Sponsored Eight steps to tradie heaven

Eight steps to tradie heaven

Eight steps to hiring a tradesperson
A free grounding in good jobs generating good money - that's NSW Labor's promise to TAFE students. Photo: Houzz
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Rome wasn’t built in a day, and renovation projects can feel as drawn out as the 800 years it took to complete the ancient city.

That’s a lot of time to be spending with a group of tradespeople whose skills and efficiency could be the difference between regrets and raging success. So, how do we ensure a better experience and therefore a better job?

We break it down to eight steps.

1. Right from the start

Word of mouth is still as relevant as it was pre-internet. Ask architects and building designers who have worked on friends’ houses for referrals. You’ll need to shop around though; build a list via online directories such as Houzz, which has client reviews and testimonials as well as photographs that show the standard of work. Find out if the tradies are licensed for the type of work you want carried out; who they’ve had building contracts with, and how many jobs they have on the go. Find out whether they’re part of any recognised industry associations and if they have relevant insurance.

2. Talk the talk

Communication is king during any project, and renovations are no different. Start by building a professional rapport, then clearly map out your expectations and requirements from the start. If there seems to be a lack of planning, bring this up as a problem to be addressed. Attempt to draw up a timeframe that states deadlines for all the major milestones, then allow for feedback if it’s deemed unrealistic. If you are unsure about anything, let them know. Remember what your favourite teacher always said: There are no bad questions.

3. Plan ahead

There’s an app for that! Yes, you can be a project manager even if only on an unofficial basis, thanks to the plethora of project management software programs and apps that help you keep tabs on your tradies’ hours and workflow. Try Asana or Snapguide. Failing that, you should create a run sheet showing when your tradies start and finish, also identifying each individual task to be carried out by each tradesperson, including area clean-ups – insignificant on the face of it, but time consuming nonetheless. Also, as the home owner you are responsible for any onsite hazardous materials, such as lead or asbestos. There are ways to prep the site so as to prevent the exposure of hazardous substances, for instance laying plastic sheeting to stop the circulation of dust.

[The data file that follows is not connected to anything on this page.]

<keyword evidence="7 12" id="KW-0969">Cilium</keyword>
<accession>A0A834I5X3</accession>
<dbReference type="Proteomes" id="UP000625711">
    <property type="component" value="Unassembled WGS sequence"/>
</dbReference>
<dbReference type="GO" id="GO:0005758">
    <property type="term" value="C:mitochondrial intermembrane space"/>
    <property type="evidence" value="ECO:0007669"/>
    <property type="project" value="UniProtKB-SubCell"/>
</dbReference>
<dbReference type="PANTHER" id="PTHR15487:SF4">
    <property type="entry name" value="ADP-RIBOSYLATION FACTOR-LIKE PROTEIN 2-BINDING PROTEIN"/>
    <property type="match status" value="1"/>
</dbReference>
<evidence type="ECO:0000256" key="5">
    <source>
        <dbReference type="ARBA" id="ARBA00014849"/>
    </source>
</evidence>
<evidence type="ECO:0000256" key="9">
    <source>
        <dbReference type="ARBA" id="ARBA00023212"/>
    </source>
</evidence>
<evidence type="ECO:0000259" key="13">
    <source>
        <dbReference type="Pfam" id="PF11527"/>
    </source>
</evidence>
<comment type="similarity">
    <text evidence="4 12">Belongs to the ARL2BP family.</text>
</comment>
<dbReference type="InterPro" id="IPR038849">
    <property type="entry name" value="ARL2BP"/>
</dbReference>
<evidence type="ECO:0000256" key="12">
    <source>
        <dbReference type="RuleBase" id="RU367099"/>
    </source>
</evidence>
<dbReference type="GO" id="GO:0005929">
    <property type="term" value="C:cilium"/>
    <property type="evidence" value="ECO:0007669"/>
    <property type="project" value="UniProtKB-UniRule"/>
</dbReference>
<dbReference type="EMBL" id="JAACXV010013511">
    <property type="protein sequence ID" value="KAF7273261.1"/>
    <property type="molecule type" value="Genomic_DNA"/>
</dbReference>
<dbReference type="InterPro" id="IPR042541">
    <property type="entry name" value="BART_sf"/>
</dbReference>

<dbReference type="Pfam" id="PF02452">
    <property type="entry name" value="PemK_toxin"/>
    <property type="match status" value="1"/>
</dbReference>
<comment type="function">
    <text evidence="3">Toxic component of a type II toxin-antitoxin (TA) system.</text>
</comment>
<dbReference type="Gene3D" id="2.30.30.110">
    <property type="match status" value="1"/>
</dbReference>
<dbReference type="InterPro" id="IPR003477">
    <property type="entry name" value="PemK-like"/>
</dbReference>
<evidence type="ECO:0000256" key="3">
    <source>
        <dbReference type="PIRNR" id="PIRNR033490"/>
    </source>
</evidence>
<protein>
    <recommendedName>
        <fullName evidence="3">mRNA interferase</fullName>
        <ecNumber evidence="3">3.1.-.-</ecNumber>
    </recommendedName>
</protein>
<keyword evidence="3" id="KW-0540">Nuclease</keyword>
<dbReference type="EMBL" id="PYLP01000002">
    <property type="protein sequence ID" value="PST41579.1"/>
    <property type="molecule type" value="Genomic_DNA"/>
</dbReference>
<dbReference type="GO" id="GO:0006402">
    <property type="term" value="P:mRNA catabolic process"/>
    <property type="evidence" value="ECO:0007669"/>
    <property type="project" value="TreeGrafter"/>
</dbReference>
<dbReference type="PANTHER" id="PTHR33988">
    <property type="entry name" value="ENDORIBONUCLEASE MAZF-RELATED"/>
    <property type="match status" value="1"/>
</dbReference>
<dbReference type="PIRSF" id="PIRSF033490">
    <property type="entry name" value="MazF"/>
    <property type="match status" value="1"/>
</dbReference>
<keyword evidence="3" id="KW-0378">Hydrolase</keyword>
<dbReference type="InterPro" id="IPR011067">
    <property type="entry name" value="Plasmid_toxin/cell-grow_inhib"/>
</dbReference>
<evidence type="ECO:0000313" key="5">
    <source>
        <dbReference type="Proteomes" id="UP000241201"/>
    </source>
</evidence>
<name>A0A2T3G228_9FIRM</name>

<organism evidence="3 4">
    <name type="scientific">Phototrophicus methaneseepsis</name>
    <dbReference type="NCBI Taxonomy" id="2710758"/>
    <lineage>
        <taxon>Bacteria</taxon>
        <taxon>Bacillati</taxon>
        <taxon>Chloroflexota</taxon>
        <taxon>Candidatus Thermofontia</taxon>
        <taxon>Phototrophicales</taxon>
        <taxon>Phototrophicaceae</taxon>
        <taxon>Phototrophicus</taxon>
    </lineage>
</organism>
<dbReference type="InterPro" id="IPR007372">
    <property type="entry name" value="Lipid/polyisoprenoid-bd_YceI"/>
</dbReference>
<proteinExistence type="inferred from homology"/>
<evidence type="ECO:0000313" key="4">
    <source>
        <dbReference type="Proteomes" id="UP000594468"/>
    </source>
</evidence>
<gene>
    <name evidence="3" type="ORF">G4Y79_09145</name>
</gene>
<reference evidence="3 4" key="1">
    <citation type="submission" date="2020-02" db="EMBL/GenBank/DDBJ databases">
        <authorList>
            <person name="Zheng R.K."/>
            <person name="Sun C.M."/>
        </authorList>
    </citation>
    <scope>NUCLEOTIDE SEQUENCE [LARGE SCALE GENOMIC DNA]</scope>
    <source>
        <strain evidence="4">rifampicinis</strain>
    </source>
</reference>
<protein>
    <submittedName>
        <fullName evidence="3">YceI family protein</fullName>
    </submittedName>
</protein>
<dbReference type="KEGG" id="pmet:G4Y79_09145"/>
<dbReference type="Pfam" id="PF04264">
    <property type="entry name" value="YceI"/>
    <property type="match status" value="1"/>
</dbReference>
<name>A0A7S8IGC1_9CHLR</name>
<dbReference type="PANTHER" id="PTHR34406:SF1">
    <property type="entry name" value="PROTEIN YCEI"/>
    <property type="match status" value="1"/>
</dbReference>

4. Budget blunders

The accepted formula goes thus: To avoid over-capitalisation, you shouldn’t be spending more than 10 per cent of the property value on a cosmetic renovation. Clearly map out a budget with your tradespeople and be clear about what you can and can’t afford. Agree on a set price up front and also when you will be paying. Lock it all in at the start and get it in writing.

5. Helping hand

Don’t treat your tradies like underlings. Consider their needs and attempt to be part of the team, albeit from a safe distance. If you used an architect for the project’s initial design, recall how you respected their professional integrity. Tradies should be treated no differently. Before their arrival, clear the work area of any obstacles or breakable items and make sure your house is easily accessible. If you can offer them a parking space, do so, and if you have a dog, keep it away as much as you can.

6. Be a good host

Consider how you feel in your workplace. If a well-deserved lunch break helps motivate you through your afternoon crash, wouldn’t it be the same for a tradie? If they’re spending the entire day working at your house, they will probably bring a packed lunch. Offer them a shady spot in the garden or a bench on the balcony to eat it. Offer cups of tea or coffee at regular intervals, and maybe even buy or bake a few cookies. Post-project, show your appreciation with a positive review online. This is easy via online services, such as Houzz.

7. Check in

Depending on the size of the job, the jury’s out on whether to stick around or rent a nearby apartment for the duration. It basically comes down to personal preference. If you’re living out, check in every couple of days and leave contact details in case any issues arise.

8. Don’t overdo it

While a polite head around the fence is nice, be sure not to get under their feet. Hovering can be annoying for busy tradies keen to finish the job, especially if they feel micro-managed. Keep your conversations short and let them get on with turning your dream into a reality.

Houzz is the biggest residential renovating and design community online – it’s the 21st-century way to design your home.

Visit Houzz to see the portfolios and reviews of local architects, designers and tradespeople to help you find the best pro for your project.